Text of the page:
AMC has already shown its propensity for zombies with its upcoming thriller series The Walking Dead. And now comes word that the network has shown some interest in another stumbling corpse: Law & Order. Sources tell Vulture that the home to groundbreaking hours Mad Men and Breaking Bad has approached NBC Universal about the possibility of producing new episodes of Dick Wolf’s long-running and recently canceled drama. The high price associated with making Wolf’s show means that any AMC deal is a long shot, but the fact that conversations have taken place at all is a sign that, even after two decades, the original L&O still might not be ready for burial.
When we last left the saga of L&O in late May, NBC had decided to cancel the so-called mother ship of the franchise, citing low ratings and (relatively) high production costs: According to sources familiar with the matter, the show costs around $3 million an episode. NBC was willing to keep it going, but only if Wolf agreed to reduce his per-episode producer fee from $350,000 per episode to around $150,000 per episode. Wolf, who’d already made other financial concessions to NBC, balked, and L&O was declared over. Refusing to concede defeat, Wolf issued a statement declaring that his show was “in a medically induced coma” and that he was “hoping for a cure.” That led to buzz that TNT might step in to save the day, as they have first right of refusal to make new episodes for cable; that talk was quashed when the network issued a statement flatly saying it was “not interested in a Season 21.”
Enter AMC, which in recent weeks quietly approached NBC Universal to inquire about just how much money would be needed to produce original episodes. While $3 million an episode isn’t an outrageous sum for a broadcast show — particularly one as old as L&O — AMC execs would have to swallow hard before agreeing to pay that high a price, says a person familiar with cable-industry economic models. Right now, the network reportedly shells out in the neighborhood of $30 million per year (or around $2.5 million per episode) for Men and Bad. And given how much effort and money AMC has invested in establishing its brand as the home to edgy, unique series, it seems hard to imagine the network spending a big chunk of its budget on a show that’s so familiar, not to mention so ubiquitous (airing on NBC, TNT, USA, and local TV stations).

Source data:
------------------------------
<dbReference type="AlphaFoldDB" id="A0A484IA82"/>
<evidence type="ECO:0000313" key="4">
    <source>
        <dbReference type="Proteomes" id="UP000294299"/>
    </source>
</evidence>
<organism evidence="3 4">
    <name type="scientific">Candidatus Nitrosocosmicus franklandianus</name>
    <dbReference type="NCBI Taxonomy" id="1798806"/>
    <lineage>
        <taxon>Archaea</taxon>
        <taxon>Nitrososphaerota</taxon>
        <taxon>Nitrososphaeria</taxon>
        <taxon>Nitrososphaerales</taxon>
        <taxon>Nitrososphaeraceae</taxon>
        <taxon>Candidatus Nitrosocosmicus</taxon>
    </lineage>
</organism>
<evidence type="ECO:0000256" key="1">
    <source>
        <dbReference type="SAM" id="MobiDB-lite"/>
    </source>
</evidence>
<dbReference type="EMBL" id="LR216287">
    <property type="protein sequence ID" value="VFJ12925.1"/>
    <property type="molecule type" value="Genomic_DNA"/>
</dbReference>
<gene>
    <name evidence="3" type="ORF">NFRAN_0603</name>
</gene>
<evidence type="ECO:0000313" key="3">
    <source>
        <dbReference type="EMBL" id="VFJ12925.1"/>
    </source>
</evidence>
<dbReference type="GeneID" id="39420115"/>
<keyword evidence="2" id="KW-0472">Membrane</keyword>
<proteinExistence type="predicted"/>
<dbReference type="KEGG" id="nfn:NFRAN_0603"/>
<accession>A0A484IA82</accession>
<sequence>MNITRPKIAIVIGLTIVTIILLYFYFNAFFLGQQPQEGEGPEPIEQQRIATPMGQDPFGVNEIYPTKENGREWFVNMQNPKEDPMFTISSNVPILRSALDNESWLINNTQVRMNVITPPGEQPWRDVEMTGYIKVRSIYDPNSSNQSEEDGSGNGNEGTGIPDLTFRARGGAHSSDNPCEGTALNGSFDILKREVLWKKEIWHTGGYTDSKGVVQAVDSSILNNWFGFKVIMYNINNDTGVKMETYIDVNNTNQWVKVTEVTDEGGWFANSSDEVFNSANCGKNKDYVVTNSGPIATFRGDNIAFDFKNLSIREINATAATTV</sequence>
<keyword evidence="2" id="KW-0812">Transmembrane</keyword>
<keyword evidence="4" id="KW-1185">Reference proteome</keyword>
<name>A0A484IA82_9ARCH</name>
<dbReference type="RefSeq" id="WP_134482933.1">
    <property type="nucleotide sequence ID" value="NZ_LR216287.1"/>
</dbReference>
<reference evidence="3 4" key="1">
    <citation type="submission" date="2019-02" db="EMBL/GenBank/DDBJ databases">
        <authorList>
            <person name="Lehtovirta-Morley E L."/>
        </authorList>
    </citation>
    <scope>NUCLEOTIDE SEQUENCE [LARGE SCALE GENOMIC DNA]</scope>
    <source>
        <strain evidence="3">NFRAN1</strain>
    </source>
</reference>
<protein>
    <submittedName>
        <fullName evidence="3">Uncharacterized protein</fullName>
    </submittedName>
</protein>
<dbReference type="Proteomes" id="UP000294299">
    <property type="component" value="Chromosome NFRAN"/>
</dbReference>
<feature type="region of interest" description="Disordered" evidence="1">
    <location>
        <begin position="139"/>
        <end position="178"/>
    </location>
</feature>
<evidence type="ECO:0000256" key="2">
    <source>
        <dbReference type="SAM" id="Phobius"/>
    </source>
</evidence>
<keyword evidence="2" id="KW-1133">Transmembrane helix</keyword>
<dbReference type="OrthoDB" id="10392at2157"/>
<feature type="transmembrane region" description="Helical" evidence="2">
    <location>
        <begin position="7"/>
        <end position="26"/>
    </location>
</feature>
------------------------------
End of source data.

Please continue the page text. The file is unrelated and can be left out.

There hasn’t been any movement on the matter since the original discussions, but there are reasons why AMC might want to open up its wallet: While ratings for Bad and Men have been rising, they’re still relatively small compared to other cable hits. Last month’s Breaking Bad season finale, for example, was watched by just 1.6 million viewers, as compared to the 3 million or so who tuned in for June’s Drop Dead Diva premiere on Lifetime. And last spring, 3.5 million viewers watched first-run episodes of Law & Order: Criminal Intent on USA: Assuming L&O could generate similar numbers on AMC, the established series could prove to be a potent way for AMC to market its homegrown shows to viewers who might not already be hip to the unique charms of Don Draper and Walter White. It could also help AMC in its efforts to get cable operators to pay more per subscriber, as right now, the channel pulls in roughly half as much per potential viewer as do bigger nets like FX and USA. (AMC and NBC execs could not be reached late Tuesday for comment.)